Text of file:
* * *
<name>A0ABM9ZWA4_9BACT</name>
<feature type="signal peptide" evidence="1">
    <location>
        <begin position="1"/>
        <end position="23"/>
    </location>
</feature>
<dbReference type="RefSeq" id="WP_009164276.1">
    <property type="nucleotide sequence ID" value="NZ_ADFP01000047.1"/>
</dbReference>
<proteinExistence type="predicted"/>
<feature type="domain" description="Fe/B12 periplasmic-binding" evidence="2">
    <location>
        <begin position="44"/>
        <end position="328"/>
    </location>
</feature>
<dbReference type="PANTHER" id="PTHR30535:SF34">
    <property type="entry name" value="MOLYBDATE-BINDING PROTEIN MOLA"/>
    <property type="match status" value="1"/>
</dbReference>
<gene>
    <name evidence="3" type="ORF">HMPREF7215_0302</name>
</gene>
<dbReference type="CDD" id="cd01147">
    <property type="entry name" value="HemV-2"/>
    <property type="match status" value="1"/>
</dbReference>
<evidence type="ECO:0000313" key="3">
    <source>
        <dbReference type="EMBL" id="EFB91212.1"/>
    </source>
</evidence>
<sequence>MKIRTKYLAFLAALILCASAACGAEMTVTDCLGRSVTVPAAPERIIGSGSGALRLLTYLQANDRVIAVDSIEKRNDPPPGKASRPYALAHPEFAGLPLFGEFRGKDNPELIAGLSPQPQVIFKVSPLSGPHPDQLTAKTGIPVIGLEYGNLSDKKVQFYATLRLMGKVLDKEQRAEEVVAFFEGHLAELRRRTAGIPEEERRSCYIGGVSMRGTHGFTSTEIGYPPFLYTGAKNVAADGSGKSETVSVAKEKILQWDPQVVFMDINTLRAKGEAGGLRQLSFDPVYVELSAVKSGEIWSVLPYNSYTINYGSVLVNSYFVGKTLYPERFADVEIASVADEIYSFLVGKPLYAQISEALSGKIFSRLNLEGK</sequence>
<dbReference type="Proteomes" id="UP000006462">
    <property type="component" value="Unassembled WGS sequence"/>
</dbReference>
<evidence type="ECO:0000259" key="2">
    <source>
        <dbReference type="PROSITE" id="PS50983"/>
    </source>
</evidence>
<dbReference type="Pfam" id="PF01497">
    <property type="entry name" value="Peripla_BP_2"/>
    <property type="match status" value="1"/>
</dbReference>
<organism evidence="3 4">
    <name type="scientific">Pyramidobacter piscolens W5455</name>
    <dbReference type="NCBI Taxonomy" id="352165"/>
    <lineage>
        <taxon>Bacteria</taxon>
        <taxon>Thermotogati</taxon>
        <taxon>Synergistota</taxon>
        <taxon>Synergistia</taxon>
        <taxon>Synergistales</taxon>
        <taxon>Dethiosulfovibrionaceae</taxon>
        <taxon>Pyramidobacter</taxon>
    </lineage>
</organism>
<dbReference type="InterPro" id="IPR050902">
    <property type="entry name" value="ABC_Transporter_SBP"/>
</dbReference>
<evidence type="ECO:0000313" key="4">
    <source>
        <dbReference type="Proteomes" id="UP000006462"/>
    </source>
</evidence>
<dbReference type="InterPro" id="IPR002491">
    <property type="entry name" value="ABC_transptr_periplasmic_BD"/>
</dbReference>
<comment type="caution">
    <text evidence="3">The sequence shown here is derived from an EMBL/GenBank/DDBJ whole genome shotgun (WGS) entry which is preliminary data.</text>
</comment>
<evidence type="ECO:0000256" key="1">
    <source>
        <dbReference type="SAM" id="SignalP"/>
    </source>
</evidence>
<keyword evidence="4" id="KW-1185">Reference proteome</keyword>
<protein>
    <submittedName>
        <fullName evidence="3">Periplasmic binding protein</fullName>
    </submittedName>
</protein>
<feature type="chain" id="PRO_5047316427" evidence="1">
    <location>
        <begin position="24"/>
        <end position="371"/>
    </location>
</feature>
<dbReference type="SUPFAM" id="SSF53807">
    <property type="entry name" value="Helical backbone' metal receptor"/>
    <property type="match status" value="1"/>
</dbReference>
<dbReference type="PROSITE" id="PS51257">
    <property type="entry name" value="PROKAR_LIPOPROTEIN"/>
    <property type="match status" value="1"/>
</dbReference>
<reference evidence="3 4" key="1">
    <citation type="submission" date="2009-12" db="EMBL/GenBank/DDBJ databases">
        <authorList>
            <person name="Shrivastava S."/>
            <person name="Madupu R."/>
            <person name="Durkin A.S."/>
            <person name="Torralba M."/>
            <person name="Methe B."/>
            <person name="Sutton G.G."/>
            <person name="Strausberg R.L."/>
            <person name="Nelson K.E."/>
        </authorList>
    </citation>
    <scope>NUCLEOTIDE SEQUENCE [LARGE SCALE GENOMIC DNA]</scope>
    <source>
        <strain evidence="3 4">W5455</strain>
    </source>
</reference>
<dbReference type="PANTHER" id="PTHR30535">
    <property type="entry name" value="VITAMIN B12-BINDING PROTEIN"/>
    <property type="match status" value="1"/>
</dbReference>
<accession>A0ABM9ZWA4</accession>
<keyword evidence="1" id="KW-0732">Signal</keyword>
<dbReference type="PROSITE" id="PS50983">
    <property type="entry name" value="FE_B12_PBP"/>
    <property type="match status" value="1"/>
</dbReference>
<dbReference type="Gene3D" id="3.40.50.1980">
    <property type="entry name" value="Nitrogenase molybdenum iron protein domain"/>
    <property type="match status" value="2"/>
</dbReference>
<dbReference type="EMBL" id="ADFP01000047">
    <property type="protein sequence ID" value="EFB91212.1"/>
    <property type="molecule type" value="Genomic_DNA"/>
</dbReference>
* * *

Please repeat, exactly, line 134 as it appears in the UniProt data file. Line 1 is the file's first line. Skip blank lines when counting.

</dbReference>